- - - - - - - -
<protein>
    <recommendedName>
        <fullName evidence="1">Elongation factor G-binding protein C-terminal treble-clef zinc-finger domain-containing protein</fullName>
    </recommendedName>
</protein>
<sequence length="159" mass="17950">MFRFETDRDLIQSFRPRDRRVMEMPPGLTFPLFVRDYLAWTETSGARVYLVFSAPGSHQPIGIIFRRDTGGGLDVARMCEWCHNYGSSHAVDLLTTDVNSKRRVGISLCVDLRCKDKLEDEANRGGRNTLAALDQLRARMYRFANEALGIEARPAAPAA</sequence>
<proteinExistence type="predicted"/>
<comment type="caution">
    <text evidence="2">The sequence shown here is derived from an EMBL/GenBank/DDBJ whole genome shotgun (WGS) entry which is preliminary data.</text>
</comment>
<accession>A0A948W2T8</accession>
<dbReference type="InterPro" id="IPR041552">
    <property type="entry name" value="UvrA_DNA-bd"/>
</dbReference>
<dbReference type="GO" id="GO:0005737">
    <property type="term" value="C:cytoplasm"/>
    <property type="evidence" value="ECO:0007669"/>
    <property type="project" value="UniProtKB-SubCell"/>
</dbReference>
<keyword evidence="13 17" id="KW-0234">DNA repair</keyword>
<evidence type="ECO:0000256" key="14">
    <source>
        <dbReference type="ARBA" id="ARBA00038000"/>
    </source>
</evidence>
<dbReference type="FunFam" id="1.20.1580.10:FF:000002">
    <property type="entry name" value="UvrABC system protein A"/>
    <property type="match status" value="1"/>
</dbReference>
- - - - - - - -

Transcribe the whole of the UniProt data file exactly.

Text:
<protein>
    <recommendedName>
        <fullName evidence="1">Elongation factor G-binding protein C-terminal treble-clef zinc-finger domain-containing protein</fullName>
    </recommendedName>
</protein>
<sequence length="159" mass="17950">MFRFETDRDLIQSFRPRDRRVMEMPPGLTFPLFVRDYLAWTETSGARVYLVFSAPGSHQPIGIIFRRDTGGGLDVARMCEWCHNYGSSHAVDLLTTDVNSKRRVGISLCVDLRCKDKLEDEANRGGRNTLAALDQLRARMYRFANEALGIEARPAAPAA</sequence>
<proteinExistence type="predicted"/>
<comment type="caution">
    <text evidence="2">The sequence shown here is derived from an EMBL/GenBank/DDBJ whole genome shotgun (WGS) entry which is preliminary data.</text>
</comment>
<accession>A0A948W2T8</accession>
<dbReference type="InterPro" id="IPR041552">
    <property type="entry name" value="UvrA_DNA-bd"/>
</dbReference>
<dbReference type="GO" id="GO:0005737">
    <property type="term" value="C:cytoplasm"/>
    <property type="evidence" value="ECO:0007669"/>
    <property type="project" value="UniProtKB-SubCell"/>
</dbReference>
<keyword evidence="13 17" id="KW-0234">DNA repair</keyword>
<evidence type="ECO:0000256" key="14">
    <source>
        <dbReference type="ARBA" id="ARBA00038000"/>
    </source>
</evidence>
<dbReference type="FunFam" id="1.20.1580.10:FF:000002">
    <property type="entry name" value="UvrABC system protein A"/>
    <property type="match status" value="1"/>
</dbReference>